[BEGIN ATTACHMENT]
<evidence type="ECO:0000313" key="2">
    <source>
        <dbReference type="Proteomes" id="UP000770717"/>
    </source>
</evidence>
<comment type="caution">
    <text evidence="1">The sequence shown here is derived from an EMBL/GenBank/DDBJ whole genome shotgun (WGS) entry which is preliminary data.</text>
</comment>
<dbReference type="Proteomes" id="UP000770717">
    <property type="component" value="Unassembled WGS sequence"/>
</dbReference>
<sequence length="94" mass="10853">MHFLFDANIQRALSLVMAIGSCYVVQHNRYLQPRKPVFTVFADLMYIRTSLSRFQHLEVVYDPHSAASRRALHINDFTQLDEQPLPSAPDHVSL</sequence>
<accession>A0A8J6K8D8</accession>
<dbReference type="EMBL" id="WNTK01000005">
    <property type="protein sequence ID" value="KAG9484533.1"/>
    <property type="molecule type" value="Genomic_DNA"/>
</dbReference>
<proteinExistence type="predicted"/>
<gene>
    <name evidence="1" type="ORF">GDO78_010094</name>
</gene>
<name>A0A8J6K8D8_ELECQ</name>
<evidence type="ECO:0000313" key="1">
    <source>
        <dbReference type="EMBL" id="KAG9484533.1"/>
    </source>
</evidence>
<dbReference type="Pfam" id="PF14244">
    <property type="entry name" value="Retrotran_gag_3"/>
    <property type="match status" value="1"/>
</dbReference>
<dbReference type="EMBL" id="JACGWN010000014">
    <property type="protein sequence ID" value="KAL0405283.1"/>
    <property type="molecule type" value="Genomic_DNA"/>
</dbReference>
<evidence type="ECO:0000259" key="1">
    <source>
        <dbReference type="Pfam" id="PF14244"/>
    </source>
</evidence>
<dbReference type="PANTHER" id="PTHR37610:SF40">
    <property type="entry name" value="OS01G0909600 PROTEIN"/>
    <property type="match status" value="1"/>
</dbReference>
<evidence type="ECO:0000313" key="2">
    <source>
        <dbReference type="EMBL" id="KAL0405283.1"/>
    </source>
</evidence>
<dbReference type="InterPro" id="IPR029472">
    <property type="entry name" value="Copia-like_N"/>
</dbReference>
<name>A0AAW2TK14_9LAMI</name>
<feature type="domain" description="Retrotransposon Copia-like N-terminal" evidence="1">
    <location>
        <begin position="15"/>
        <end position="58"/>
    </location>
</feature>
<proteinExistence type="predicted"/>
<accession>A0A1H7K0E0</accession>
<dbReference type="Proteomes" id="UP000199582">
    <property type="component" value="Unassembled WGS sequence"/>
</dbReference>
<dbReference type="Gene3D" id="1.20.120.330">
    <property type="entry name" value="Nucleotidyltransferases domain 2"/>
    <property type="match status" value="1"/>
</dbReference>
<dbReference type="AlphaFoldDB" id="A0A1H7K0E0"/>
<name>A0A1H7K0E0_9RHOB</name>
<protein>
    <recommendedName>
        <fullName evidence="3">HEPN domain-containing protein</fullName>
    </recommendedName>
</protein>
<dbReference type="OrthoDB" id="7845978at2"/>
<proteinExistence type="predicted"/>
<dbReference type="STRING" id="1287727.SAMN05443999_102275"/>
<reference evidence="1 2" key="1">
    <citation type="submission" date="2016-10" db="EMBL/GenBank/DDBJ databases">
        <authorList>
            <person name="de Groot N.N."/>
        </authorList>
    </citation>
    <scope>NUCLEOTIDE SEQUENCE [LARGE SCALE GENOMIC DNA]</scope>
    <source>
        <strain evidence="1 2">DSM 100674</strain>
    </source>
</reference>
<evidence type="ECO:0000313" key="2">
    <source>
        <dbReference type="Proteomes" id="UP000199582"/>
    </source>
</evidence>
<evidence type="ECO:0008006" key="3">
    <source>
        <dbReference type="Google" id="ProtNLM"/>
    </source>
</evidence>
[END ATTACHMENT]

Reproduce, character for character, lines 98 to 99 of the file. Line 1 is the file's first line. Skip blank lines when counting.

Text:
    </source>
</evidence>